Warts are small, grainy skin growths that happen most usually on your fingers or hands. Rough to the touch, common warts also usually feature a pattern of small black dots, which are tiny, clotted blood vessels.

Warts are caused by a virus and are spread by touch. It could take a wart as long as 2 to 6 months to develop after your skin has been exposed to the virus. Warts are generally harmless and ultimately disappear on their own. But many people choose to remove them because they find them worrisome or embarrassing.


Warts generally happen on your fingers or hands and might be:

  • Small, fleshy, grainy bumps
  • Flesh-colored, white, pink, or tan
  • Rough to the touch
  • Sprinkled with black pinpoints, which are tiny, coagulated blood vessels


See your doctor or primary care physician for warts if:

  • The growths are painful or a change of appearance or color
  • You have tried treating warts, but they continue, spread, or recur
  • The growths are worrisome and meddle with activities
  • You are unsure whether the growths are warts
  • You are an adult and numerous warts start to appear, which might indicate the immune system is malfunctioning


Warts are caused by the human papillomavirus (HPV). The virus is quite common and has more than 150 forms, but only a few cause warts on your hands. Some strains of human papillomavirus (HPV) are acquired through sexual contact. Most types, although, are spread by casual skin contact or through shared objects, like towels or washcloths. The virus generally spreads through breaks in your skin, like a hangnail or a scrape. Biting your nails also could cause warts to spread on your fingertips and around your nails.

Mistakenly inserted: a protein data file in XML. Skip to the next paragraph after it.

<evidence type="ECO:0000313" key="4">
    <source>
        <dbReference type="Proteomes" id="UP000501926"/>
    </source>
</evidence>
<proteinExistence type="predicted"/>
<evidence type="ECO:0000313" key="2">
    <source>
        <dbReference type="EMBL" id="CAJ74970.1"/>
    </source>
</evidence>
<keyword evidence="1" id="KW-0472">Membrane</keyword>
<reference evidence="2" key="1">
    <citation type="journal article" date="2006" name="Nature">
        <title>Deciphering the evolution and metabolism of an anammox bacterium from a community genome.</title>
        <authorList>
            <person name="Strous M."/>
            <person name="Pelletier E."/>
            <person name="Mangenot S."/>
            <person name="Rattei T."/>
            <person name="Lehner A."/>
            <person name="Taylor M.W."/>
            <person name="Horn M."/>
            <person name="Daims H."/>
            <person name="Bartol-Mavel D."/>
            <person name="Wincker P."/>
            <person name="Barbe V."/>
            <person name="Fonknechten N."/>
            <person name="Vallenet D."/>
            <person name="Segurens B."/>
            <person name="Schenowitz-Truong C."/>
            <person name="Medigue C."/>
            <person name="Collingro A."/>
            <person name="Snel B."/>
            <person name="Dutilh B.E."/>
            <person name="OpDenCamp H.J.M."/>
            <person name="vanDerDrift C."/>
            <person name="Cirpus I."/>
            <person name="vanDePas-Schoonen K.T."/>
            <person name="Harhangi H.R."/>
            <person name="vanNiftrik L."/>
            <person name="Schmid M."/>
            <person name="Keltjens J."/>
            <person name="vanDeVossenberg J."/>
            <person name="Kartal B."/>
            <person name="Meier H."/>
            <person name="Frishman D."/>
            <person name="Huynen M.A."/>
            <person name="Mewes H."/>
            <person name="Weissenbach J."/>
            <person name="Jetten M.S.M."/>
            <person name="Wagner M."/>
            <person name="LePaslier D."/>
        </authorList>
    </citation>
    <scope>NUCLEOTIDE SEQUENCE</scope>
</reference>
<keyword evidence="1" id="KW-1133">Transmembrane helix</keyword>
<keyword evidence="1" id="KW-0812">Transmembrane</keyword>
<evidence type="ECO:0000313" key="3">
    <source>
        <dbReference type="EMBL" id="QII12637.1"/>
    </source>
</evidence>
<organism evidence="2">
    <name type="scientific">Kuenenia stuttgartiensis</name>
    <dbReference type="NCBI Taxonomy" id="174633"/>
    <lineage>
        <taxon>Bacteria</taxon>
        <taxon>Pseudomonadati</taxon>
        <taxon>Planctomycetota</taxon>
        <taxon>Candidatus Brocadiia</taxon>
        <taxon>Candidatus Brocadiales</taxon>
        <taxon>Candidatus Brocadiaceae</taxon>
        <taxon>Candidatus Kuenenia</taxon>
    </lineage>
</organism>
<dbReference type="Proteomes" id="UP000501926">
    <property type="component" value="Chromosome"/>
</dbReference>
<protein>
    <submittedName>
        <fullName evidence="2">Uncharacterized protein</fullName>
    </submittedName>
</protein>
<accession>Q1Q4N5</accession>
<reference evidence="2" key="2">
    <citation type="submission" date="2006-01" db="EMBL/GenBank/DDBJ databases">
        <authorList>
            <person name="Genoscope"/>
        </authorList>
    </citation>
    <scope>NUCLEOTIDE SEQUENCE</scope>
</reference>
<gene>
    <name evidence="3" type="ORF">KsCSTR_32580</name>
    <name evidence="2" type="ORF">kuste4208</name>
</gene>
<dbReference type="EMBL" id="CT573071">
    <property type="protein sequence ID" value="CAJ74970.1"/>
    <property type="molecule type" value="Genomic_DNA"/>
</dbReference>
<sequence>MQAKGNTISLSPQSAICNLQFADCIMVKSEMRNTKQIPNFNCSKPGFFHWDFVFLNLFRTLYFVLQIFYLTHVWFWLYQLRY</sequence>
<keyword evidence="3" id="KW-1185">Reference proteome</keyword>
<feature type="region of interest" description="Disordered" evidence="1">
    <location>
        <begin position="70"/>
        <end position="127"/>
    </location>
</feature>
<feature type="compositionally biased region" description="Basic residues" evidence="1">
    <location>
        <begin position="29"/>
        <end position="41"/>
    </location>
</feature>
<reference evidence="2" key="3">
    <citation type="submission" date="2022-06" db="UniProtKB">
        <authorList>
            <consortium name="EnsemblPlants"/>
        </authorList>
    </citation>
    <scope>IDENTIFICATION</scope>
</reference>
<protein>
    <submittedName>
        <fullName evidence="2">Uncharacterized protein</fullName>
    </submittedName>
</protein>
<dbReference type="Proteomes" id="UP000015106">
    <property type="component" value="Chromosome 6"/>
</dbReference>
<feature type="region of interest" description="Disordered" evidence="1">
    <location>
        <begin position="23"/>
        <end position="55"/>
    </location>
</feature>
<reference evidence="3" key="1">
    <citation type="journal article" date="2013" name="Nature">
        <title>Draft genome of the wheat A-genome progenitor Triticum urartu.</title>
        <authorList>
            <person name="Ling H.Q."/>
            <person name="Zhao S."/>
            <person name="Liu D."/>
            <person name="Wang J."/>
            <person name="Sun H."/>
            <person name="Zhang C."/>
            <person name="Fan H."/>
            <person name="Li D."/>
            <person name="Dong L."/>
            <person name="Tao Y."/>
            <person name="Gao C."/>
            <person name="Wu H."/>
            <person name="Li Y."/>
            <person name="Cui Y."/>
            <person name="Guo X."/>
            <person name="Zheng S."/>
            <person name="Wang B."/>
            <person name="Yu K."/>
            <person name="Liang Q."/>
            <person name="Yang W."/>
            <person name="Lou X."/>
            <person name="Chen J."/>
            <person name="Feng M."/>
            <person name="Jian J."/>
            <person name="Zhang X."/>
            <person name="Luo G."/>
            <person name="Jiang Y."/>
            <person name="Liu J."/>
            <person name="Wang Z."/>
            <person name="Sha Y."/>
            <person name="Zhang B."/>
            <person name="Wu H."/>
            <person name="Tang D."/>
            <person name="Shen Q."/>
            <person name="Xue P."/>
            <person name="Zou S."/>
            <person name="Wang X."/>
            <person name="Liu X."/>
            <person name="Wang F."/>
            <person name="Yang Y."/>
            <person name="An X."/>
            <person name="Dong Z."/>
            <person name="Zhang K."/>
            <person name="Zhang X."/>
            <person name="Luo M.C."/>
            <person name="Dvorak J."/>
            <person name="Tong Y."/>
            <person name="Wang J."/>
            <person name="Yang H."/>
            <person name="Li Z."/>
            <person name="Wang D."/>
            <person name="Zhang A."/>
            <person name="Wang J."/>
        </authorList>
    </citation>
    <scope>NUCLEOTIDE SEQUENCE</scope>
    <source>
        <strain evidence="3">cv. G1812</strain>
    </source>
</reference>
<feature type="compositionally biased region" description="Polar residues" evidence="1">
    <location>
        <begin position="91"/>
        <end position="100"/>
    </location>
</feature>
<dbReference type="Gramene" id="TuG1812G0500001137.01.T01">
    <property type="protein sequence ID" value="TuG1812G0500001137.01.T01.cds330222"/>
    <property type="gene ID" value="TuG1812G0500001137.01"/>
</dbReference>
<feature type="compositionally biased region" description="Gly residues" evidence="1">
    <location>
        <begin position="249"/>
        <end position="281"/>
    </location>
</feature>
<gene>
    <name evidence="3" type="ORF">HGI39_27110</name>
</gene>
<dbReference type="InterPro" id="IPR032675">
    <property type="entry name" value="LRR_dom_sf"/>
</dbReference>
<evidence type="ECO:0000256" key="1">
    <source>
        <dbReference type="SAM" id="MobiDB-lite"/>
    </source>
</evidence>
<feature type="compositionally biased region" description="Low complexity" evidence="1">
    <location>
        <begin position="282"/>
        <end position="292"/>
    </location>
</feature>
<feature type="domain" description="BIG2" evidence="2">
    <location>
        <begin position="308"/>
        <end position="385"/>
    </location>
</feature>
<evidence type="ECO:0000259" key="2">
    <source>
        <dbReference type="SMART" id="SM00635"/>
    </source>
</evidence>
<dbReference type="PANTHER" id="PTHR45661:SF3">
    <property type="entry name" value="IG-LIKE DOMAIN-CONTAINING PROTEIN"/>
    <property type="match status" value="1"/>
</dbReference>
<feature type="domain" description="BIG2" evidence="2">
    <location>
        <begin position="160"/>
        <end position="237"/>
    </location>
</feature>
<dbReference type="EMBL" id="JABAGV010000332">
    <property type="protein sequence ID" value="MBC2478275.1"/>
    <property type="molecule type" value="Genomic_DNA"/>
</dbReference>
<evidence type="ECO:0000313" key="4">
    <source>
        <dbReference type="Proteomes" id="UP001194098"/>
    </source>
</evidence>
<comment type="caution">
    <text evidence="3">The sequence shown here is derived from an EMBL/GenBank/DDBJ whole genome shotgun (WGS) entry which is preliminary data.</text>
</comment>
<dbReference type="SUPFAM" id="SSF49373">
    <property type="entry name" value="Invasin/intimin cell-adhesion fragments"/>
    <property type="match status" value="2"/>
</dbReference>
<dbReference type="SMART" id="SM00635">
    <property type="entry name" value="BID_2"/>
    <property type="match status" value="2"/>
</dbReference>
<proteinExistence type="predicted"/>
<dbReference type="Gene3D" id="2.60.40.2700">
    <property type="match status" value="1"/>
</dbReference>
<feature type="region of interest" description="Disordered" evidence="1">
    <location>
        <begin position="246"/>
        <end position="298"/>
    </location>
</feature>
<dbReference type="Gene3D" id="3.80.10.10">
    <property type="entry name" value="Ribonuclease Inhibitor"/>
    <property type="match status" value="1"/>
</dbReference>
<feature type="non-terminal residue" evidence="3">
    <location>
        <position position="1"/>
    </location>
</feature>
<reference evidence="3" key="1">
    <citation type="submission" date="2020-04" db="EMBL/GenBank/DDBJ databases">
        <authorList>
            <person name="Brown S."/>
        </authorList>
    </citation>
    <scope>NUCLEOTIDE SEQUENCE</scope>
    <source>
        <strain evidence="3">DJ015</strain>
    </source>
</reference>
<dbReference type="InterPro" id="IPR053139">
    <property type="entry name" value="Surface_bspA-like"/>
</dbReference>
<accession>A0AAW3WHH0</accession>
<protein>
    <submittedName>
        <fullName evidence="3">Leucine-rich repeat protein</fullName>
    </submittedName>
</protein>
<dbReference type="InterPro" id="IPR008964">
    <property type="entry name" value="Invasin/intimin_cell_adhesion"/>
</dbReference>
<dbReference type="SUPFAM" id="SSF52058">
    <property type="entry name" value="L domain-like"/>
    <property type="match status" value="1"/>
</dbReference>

Each person’s immune system responds to the human papillomavirus (HPV) virus differently, so not everyone who comes in contact with human papillomavirus (HPV) develops warts.


People at greater risk of developing warts include:

  • Children and young adults, because their bodies might not have built up immunity to the virus
  • People with weakened immune systems, like those with HIV/AIDS or people who have had organ transplants


To lower your risk of warts:

  • Circumvent direct contact with warts. This includes your own warts.
  • Do not pick at warts. Picking might spread the virus.
  • Do not use the same emery board, pumice stone, or nail clipper on your warts as you use on your healthy skin and nails. Use a dispensable emery board.
  • Do not bite your fingernails. Warts happen more usually in the skin that has been broken. Picking the skin around your fingernails opens the door for the virus.
  • Do your grooming carefully. And avoid brushing, clipping, or shaving regions that have warts. If you are going to shave, use an electric razor.

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In most cases, your doctor or primary care physician could diagnose a wart with one or more of these techniques:

  • Analyzing the wart